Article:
I hate saying goodbye to children’s authors. Anna Dewdney’s death this week was particularly poignant not only because she died far too young, depriving us of her future stories and her passionate advocacy for children’s literacy, but also because her passing reminded me that my son is growing up and is quickly leaving picture books behind.
When my son was small, he loved Anna Dewdney’s Llama Llama books. Although he could read them on his own, he preferred to have me read them aloud. It was almost as if he knew, as Dewdney believed, that they weren’t real unless we experienced them together. And although all of Dewdney’s twenty-plus Llama Llama books were wonderful, our favorites were Llama Llama Red Pajama and Llama Llama Misses Mama. Maybe we loved them because we also struggled with bedtime and new school anxiety, or maybe because the pictures made us laugh, or maybe because the words and their cadence soothed my jangled nerves after long days of parenting and reassured my son that all would be well no matter how overwhelming the challenges of the day became, or maybe just because some stories take up a tiny corner of your heart and never let go.
Dewdney didn’t just write good stories with clever rhymes and pretty pictures; she created subtle mirrors that reflected the push and pull of parenting and childhood. She had the rare talent of writing for both adults and children, and so deftly that both groups could claim her work for themselves. I recognized myself in Mama Llama when I worried about being late for school, stole few minutes to wash the dishes or answer the phone before answering my son’s calls for a glass of water, lost my patience during tantrums, or soothed my son’s anxieties. I saw my son in Llama Llama when he became shy in new situations, procrastinated at bedtime, tried not to cry when he was scared, lost his patience during the holidays, or needed a big mama hug to make things better. Once described as “geographer extraordinaire of the emotional terrain of preschoolers and their mothers,” Dewdney’s empathy gave parents permission to be frustrated with or bewildered by our children and gave children a feeling of being understood. She straddled the divide between us and then helped us bridge it.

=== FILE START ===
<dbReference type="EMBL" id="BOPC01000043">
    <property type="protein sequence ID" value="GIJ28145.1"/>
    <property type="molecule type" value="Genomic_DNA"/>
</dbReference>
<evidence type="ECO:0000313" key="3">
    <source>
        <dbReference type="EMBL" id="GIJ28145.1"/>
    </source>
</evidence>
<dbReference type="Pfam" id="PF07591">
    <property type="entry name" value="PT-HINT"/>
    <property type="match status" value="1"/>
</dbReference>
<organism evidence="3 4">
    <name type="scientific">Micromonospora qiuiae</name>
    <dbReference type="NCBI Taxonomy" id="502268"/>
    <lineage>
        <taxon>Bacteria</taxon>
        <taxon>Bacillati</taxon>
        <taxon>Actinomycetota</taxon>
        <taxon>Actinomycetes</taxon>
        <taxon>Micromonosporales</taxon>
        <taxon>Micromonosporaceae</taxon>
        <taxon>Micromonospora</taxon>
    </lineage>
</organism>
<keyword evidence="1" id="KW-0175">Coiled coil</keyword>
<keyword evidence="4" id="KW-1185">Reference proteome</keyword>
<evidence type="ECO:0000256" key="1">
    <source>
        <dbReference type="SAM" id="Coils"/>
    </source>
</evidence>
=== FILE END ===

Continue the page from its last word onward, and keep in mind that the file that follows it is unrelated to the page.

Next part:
Dewdney believed that “[i]t can be stressful to be a little person, and children get anxious. They need help to understand that the world is not such a scary place and they’re not alone. And that’s what my books are about. . . . People love you and they will help you.” Maybe that’s why she ended nearly every one of her Llama Llama books with a hug and a kiss and a reminder of how much we are loved. It should come as no surprise that instead of a funeral, Dewdney asked people to read to a child. Even at the end of her life, she sought to continue the work she had begun with her stories. Rest in peace, Anna Dewdney, and know you will be missed.